The Secret

Hey, D&D-playing homophobes! Here’s something I wanted to share with you.

Think about every adventure you ever played in. Think about every NPC your character ever interacted with. Think about the vast majority of those NPCs whose spouse, romantic history, or sexual predilections were never mentioned in the course of the game:

Each and every one of those characters was secretly gay, but we didn’t tell you.

I’m an industry professional, so you know it’s true.


Slippery Slope

The slippery-slope argument is bullshit.

Saying “If we’re okay with doxxing people at white supremacist rallies, isn’t that the same as doxxing people for any viewpoints we don’t agree with?” is bullshit.

“Why are we okay with people being fired from a job for far-right beliefs when that might lead inevitably to people being fired for any political or religious beliefs?” Bullshit.

Here’s the thing. Free speech gives you the right to say whatever you want. Then the cultural standards and legal system of the country you’re living in determines what happens as a result of you saying whatever you want.

If you go out in public and loudly threaten to kill someone, you’ll get arrested. You’ll be on the news and everyone will learn your name, see your face, and know that you went out in public and threatened to kill someone. If I’m your boss and I get word that you went out in public and threatened to kill someone, I’ll fire your ass in heartbeat. And none of these consequences would surprise anyone.

“But it’s wrong that a person could be arrested and fired from a job for going out in public and loudly threatening to kill someone, because won’t that inevitably lead to people being arrested and fired for going out in public and just talking too loudly?”

No. It won’t. Because the slippery-slope argument is bullshit.

White supremacy is a movement predicated on the threat of killing other people. The appropriate response to that shouldn’t be so difficult to figure out.


Lower That Blast-Pistol

Okay, I saw the Blade Runner 2049 trailer. Here’s what I think (because I know you’re all dying to hear it):

Hampton Fancher is credited for both story and screenplay on this film. Hampton Fancher was the first screenwriter on the original Blade Runner, whose script was so freaking bad that Philip K. Dick originally disowned the project before shooting even started. Fancher’s original script is, in fact, a complete pile of shit. (You can find it online. Go ahead and read it; I’ll wait.)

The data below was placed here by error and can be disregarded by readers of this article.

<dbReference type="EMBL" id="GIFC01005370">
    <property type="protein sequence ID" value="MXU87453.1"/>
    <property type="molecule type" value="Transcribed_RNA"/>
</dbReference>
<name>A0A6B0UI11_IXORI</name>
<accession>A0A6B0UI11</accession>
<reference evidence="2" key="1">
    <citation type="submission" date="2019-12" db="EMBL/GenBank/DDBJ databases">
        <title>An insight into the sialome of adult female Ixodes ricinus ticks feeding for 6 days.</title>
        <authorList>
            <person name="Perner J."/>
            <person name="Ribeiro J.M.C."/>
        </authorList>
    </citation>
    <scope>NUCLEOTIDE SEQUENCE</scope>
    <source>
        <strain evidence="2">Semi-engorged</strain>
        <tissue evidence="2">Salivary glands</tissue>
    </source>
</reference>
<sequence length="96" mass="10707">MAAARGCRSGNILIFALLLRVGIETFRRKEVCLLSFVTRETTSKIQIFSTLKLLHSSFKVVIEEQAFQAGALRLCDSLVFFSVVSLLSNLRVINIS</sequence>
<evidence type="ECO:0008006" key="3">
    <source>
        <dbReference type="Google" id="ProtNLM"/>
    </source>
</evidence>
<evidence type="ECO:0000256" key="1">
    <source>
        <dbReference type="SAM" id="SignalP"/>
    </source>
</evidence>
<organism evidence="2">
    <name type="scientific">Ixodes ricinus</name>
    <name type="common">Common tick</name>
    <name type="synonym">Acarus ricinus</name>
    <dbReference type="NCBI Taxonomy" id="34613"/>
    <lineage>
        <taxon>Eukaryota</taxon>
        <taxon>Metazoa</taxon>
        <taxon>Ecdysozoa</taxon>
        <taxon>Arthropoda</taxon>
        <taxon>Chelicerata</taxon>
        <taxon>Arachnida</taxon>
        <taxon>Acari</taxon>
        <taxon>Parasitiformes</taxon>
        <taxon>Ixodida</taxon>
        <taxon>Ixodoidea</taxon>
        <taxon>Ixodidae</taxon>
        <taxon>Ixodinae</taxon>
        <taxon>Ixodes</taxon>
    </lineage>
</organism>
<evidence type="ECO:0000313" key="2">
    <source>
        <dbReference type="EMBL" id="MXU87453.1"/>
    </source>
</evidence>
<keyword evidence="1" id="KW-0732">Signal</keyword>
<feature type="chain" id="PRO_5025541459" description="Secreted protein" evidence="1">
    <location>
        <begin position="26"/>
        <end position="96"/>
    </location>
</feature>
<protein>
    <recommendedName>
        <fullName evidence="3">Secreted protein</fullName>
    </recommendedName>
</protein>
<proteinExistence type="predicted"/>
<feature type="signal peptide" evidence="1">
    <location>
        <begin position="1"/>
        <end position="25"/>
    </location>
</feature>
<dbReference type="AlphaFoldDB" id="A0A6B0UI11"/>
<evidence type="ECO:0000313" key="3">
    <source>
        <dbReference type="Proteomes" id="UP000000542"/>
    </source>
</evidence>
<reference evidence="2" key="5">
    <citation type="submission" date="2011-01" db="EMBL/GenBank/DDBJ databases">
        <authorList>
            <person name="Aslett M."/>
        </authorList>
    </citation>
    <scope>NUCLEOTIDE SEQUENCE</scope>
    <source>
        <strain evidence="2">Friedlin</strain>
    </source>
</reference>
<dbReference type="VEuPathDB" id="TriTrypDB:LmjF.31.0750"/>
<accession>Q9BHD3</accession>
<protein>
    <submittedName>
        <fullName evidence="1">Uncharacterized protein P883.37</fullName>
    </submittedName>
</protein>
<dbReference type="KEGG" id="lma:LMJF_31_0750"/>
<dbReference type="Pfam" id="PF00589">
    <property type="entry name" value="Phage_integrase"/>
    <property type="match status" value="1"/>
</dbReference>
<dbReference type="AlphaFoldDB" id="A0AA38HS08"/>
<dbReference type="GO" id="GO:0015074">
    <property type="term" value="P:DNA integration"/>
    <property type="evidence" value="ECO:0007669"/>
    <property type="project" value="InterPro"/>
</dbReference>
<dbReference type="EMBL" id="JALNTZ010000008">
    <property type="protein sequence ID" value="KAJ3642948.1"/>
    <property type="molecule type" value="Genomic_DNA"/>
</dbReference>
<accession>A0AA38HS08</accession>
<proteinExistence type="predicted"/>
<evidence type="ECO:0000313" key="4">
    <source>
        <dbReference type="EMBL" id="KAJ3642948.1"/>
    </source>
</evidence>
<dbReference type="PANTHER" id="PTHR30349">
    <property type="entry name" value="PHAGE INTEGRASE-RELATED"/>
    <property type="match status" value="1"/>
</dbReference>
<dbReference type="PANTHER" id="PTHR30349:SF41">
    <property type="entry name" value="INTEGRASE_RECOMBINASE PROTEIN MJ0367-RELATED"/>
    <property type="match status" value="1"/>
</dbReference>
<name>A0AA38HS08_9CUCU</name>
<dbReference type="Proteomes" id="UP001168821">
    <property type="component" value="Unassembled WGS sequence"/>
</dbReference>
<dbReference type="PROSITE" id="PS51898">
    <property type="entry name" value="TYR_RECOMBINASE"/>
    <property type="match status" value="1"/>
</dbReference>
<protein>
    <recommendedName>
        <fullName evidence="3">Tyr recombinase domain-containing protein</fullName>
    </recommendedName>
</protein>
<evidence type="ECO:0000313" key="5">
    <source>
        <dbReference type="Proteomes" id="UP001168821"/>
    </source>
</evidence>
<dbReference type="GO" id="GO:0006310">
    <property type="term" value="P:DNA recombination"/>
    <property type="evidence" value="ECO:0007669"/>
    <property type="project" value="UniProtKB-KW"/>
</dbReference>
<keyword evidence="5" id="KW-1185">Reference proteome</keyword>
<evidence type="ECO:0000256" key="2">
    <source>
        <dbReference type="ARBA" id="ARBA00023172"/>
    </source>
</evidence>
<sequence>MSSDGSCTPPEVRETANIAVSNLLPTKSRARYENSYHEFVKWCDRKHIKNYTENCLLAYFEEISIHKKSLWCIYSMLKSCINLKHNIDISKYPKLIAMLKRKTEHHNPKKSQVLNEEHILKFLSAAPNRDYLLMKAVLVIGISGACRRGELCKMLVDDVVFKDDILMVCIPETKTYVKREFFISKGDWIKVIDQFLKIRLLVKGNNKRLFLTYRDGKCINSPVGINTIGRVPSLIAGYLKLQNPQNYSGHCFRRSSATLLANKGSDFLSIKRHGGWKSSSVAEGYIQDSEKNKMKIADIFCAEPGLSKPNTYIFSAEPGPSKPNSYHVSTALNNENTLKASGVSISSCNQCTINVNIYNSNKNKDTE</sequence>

In the end, Dick got to read the revised version of the script that David Peoples salvaged, and he liked it. He was very positive about the direction of the film (which departed even more from Fancher’s original as it was constantly retooled during shooting). But in the final interview he ever gave (Dick died five months before Blade Runner was released), this is what he said about Fancher’s script and why he hated it:

“There were good things in Fancher’s screenplay. It’s like the story of the old lady who takes a ring into a jeweler to have the stone reset. And the jeweler scrapes all of the patina of years and years and shines it up, and she says, ‘My God, that was what I loved the ring for — the patina!’ Okay, they had cleaned my book up of all of the subtleties and of the meaning. The meaning was gone. It had become a fight between androids and a bounty hunter.

“I had this vision in my mind then that I would go up there and be introduced to Ridley Scott, and be introduced to Harrison Ford, who’s the lead character, and I’d just be so dazzled I’d be like Mr. Toad seeing the motorcar for the first time. My eyes would be wide as saucers and I’d just be standing there completely mesmerized. Then I would watch a scene being shot. And Harrison Ford would say, ‘Lower that blast-pistol or you’re a dead android!’ And I would just leap across that special effects set like a veritable gazelle and seize him by the throat and start battering him against the wall. They’d have to run in and throw a blanket over me and call the security guards to bring in the Thorazine. And I'd be screaming, ‘You've destroyed my book!’ “

In the Blade Runner 2049 trailer, I’m seeing a whole lot of “Lower that blast-pistol or you’re a dead android!” That’s all I’m saying.


Don’t Be Afraid

A few people have asked what the text is that was seen peeking into the cowbell post from a few days ago. It’s a quotation that runs along three walls of my office, and which says the following. (Forgive the exclusive use of the male pronoun; the 1970s were a less enlightened time.)

“Don’t be afraid.

“That simple; don’t let them scare you.

“There’s nothing they can do to you. If they kick you out of films, do TV. If they kick you out of TV, write novels. If they won’t buy your novels, sell short stories.

“A writer always writes. That’s what he’s for.

“And if they won’t let you write one kind of thing, if they chop you off at the pockets in the market place, then go to another market place. And if they close off all the bazaars, then by God go and work with your hands till you can write, because the talent is always there.

“But the first time you say, ‘Oh, Christ, they’ll kill me!’ then you’re done.

“Because the chief commodity a writer has to sell is his courage. And if he has none, he is more than a coward. He is a sellout and a fink and a heretic, because writing is a holy chore.”

— Harlan Ellison